By Juno McEnroe, Political Correspondent
*At the national count centre in Dublin Castle*
The Government have pledged to introduce legislation to reform Ireland's abortion laws by the end of the year, saying a "quiet revolution" brought about the landslide Yes vote.
A final count is expected by the late afternoon, but tallies and some details from around the country coupled with exit polls suggest the Yes vote will be as high as 68%. It is likely to be higher in urban areas, with some tallies for parts of Dublin putting the Yes vote even at around 80%.
Fianna Fáil have been damaged with the huge Yes result, after 31 of their TDs and senators backed the No campaign. Other No campaigners are also laying out markers for the next political battle, pledging to block or stall any government legislation to liberalise the abortion laws.
Taoiseach Leo Varadkar has said that the resounding Yes vote to repeal the Eighth Amendment is a “culmination of a quiet revolution” over the last 10 or 20 years.
— Leo Varadkar (@LeoVaradkar) May 26, 2018
He also praised the brave women and men of Ireland who he said had told their stories and had the most influence on the vote.
Speaking as counting continued across the country, Mr Varadkar said that the large Yes vote had given the Government a mandate now to change the laws.
He said he hoped the Government could reform the abortion laws now before the end of the year.
“Many brave women and men who told their personal stories on how the Eighth Amendment impacted on them,” he said.
Speaking at the RDS count centre in Dublin city centre, a relieved Health Minister Simon Harris said he intended to, as early as next week, make a request to Cabinet to begin the process of implementing the government's plan to allow terminations up to 12 weeks of pregnancy. He told crowds applauding and praising him: “Today is a hugely significant day for our country, the people of Ireland have clearly thought about this issue at great length and for a significant period of time and now they have answered that question and they have answered it in a resounding manner. They have said they want to live in a country that treats women with compassion.”
The Fine Gael minister added: “Under the Eighth Amendment women in crisis pregnancy have been told - take the plane, take the boat. Today we tell them - take our hand.”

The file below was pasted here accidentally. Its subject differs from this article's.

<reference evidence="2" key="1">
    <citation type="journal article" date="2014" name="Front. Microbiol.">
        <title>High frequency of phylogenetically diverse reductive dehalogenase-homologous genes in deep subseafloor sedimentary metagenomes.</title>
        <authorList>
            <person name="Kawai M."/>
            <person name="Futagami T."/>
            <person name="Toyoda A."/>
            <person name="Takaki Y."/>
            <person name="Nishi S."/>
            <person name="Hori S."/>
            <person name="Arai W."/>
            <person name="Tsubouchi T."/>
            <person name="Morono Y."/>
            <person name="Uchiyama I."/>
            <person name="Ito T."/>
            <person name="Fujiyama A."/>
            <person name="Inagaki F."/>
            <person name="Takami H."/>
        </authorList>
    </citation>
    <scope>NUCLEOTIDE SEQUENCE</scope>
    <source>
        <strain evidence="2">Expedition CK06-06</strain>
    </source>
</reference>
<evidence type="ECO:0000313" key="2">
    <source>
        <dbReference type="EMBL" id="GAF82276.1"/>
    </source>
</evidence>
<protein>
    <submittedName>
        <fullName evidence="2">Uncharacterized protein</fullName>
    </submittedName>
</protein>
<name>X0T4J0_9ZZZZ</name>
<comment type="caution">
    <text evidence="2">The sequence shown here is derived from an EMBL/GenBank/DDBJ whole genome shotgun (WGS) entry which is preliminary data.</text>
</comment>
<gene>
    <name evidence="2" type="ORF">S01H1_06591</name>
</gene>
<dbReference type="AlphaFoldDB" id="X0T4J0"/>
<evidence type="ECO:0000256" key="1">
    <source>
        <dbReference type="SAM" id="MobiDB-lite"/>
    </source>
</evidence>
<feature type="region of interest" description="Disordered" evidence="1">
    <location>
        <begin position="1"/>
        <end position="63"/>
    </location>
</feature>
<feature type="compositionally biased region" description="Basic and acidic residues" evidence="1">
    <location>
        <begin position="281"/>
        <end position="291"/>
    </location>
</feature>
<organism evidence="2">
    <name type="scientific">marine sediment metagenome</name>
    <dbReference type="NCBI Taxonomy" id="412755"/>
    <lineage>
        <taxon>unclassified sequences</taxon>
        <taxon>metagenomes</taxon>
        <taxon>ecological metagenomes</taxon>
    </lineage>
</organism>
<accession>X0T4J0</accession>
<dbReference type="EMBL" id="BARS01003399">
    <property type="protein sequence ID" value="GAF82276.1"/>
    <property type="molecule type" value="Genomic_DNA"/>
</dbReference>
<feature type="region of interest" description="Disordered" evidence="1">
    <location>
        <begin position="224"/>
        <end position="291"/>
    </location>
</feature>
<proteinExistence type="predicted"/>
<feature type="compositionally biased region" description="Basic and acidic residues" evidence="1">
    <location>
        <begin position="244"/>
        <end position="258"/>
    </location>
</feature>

Leading opposition figures have also pledged to row in behind the abortion reform proposals. Sinn Féin leader Mary Lou McDonald believes that the legislation could be passed immediately after the summer.
"Can I say given the fact the people have now spoken, those who wished not to see a referendum happen at all, I think now need to just reconcile themselves with the considered and decided position of the people, and we need to legislate and we need to do so not in haste but certainly not (with) any delay.
"I personally think there is no reason why we can't move quite speedily," she said when asked about an October deadline.
"This legislation framework must be the most scrutinised in Irish history... There's been an entire eight weeks in around the parameters of it, so I see no reason for a delay, I see no reason (not) to act, particularly as this issue is one that has been marked historically by horrific delay and cowardice frankly by the Irish political class," Ms McDonald said.
Leading No campaigner Senator Ronan Mullen said that he would oppose the legislation passing through the Oireachtas. Independent TD Mattie McGrath also said he had problems with it.
Nonetheless, a lot of focus has also turned to Fianna Fáil, many of whose TDs and senators opposed the referendum.
While leader Micheál Martin has been praised for backing the Yes side, a number of leading party TDs have now conceded that they will support any legislation on the reforms.
Cork South Central's Michael McGrath told RTE that people had voted in full knowledge of the legislation and 12-week proposal. He said he woud not oppose the Bill, indicating that he and other Fianna Fáil TDs may abstain in any Oireachtas vote.
Taoiseach Leo Varadkar is expected at Dublin Castle shortly as attention turns to the official count results as they come in. A final vote could be announced around 4pm.